The PHL-Microsat Program is a three-year space research and development program that ran from 2014 to 2018. This page is maintained by its successor, STAMINA4Space.

Project 5

Remote Sensing Product Development for the Philippine Microsatellite Program

Hosting Institution

Institute of Environmental Science and Meteorology, University of the Philippines, Diliman

981-8500 local 3945

Project Leader

Dr. Gay Perez



Current trends in space research and development agencies and industries gradually place greater emphasis on redducing the costs for the development and operations of the satellites in orbit. Spacecraft costs were primarily derived from the satellite operations. In order to decrease mission costs, it has become necessary to reduce operational costs, especially starting with the education and training of local engineers and researchers in the universities and colleges.

Through technical minimization that was unthinkable a few years ago, interest in micro-satellites has been increasing rapidly. The major advantage lies in the relatively fast and cheap development, which makes them a suitable platform for technology evaluation. Hence, they provide the ideal opportunity to test new systems in space within a short timeframe and low budget.

An archipelago such as the Philippines would benefit from a canopy-like coverage that such satellites can afford. Whether for remote sensing or telecommunications purposes, a satellite that is fully controlled by the government for educational, research and other services will enable flexibility and faster turnaround for scientific measurements and experimentation. In light of t regular typhhons and other natural calamities, providing on-demand and real-time access to remote sensing and high-resolution satellite imagery to facilitate risk management and disaster response fills a crucial void for the country.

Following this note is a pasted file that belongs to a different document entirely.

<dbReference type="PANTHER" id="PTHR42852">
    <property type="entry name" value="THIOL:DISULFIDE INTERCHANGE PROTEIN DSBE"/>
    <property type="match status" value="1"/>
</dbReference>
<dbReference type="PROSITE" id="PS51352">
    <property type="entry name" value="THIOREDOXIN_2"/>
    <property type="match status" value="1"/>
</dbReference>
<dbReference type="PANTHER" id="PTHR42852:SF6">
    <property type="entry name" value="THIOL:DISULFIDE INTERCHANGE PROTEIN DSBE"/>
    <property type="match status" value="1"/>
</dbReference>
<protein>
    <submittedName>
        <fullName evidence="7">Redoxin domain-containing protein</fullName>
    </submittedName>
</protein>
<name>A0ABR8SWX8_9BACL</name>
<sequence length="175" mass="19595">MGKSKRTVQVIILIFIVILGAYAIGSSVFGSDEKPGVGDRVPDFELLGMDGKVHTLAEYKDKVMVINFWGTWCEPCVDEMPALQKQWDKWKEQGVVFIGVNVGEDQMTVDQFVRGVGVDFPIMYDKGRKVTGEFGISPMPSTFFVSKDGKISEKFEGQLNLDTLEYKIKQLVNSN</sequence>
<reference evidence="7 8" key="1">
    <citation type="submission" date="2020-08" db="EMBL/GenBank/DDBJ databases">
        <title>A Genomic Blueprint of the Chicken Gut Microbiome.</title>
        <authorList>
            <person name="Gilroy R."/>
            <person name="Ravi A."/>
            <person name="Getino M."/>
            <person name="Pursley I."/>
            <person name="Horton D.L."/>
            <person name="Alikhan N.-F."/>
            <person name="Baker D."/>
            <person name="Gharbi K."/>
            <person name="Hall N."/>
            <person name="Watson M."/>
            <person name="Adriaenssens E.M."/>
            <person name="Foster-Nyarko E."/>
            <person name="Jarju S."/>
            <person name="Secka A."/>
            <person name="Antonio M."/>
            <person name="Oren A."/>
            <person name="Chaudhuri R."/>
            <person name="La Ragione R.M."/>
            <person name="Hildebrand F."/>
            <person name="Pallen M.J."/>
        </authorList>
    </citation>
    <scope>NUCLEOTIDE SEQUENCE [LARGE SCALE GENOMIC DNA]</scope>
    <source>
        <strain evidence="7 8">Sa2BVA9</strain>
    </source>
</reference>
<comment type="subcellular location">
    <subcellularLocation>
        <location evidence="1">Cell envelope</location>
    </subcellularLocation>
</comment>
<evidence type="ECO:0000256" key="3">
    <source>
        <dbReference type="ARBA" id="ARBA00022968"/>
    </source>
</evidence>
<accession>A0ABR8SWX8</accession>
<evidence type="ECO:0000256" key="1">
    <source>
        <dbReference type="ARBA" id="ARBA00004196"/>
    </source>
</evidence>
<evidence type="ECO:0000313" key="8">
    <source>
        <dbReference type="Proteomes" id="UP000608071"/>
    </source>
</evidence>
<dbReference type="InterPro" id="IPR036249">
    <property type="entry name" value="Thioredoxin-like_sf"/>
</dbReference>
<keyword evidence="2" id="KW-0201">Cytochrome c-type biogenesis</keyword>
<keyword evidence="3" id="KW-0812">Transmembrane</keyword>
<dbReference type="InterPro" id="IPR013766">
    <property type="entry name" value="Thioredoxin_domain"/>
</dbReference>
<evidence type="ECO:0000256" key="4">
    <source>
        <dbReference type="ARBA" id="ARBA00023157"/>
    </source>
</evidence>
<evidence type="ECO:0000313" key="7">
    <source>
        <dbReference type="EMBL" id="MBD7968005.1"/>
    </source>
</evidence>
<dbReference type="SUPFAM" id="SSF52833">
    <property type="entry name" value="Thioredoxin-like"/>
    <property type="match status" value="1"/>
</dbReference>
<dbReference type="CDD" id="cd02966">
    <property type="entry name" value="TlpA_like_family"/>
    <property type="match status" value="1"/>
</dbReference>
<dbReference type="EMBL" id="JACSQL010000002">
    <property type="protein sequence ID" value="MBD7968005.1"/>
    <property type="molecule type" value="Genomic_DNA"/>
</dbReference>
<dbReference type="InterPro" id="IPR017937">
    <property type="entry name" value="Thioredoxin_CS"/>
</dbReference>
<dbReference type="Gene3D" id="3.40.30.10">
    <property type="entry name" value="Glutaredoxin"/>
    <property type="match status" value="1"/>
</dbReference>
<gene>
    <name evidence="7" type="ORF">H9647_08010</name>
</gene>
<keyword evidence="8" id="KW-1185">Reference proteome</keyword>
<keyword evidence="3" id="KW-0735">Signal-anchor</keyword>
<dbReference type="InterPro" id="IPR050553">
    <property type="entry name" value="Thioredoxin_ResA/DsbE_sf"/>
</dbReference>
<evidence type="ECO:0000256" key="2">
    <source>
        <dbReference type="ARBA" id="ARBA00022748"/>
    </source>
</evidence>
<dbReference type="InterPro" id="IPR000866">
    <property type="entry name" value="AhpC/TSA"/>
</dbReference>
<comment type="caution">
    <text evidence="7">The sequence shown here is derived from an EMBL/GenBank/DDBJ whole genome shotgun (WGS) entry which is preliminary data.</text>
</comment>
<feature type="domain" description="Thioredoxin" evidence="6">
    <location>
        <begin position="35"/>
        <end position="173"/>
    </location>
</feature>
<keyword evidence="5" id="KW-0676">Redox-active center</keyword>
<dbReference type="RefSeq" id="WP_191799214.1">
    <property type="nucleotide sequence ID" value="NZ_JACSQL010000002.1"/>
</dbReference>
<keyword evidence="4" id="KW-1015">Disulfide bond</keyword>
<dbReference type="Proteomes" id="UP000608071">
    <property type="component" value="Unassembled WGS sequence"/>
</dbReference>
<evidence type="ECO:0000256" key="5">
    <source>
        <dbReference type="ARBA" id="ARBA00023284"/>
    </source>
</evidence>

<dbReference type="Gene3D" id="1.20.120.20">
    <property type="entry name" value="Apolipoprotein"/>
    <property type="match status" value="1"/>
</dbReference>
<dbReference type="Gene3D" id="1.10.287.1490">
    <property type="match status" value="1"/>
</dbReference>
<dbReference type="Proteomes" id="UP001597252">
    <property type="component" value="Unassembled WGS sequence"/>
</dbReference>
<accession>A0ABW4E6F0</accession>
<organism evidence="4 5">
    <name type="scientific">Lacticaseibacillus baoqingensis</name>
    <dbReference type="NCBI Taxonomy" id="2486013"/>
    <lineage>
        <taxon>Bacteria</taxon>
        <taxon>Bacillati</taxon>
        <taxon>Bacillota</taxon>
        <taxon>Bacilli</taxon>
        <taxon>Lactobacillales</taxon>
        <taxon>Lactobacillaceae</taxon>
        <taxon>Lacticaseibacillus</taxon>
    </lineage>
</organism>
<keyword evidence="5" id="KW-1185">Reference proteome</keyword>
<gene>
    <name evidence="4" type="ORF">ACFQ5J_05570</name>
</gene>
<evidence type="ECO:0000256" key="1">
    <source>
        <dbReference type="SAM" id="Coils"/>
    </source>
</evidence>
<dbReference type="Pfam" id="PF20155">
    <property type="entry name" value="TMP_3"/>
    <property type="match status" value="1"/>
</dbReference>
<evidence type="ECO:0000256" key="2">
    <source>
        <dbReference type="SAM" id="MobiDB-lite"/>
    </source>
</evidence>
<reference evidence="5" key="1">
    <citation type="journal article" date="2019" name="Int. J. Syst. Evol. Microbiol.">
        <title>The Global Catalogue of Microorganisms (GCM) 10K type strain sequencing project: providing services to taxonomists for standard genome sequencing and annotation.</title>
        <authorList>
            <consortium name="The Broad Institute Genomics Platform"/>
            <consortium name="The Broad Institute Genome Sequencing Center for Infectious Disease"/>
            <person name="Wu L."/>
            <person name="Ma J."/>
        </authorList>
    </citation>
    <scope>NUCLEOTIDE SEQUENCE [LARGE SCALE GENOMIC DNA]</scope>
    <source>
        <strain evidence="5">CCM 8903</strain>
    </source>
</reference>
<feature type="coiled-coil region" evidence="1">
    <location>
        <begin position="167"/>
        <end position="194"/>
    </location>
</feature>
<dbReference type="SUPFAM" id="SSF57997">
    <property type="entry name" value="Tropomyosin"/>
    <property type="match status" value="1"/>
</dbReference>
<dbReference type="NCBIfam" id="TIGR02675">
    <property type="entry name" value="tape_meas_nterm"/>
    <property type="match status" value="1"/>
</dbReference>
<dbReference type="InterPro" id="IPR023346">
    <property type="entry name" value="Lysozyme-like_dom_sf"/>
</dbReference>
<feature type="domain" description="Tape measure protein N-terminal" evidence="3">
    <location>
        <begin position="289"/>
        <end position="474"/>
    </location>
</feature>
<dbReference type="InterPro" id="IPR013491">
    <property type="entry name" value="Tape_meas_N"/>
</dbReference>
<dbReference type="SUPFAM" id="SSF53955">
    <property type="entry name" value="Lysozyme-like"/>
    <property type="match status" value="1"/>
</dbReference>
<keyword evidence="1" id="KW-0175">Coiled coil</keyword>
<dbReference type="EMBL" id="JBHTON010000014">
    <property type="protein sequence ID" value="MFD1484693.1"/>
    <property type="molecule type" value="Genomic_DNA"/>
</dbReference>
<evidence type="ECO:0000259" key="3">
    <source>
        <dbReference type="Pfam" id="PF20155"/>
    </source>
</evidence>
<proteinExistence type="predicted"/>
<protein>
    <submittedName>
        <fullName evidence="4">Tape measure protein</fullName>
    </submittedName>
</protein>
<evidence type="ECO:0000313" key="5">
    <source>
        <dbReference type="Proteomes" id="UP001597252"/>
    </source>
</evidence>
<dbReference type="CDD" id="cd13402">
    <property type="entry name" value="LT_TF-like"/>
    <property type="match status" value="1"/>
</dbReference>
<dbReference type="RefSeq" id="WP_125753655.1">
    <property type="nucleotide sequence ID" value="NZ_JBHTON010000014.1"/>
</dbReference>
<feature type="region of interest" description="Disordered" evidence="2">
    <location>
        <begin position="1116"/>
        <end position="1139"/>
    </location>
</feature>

The success of a microsatellite mission is also measured through the utilization and usefulness of the data it captures. Setting the science objectives at the early stage of the mission will ensure that the system (microsatellite) will be designed and engineered according to the requirements of end-users. This will also allow other members of the scientific community with relevant expertise to become member of the science team and contribute to the development of high quality satellite-derived products. The algorithms that will be used for product development will be tested using data from previous microsatellite missions. This, together with a collection of spectral signatures from various materials, will constitute the basis for data calibration and validation.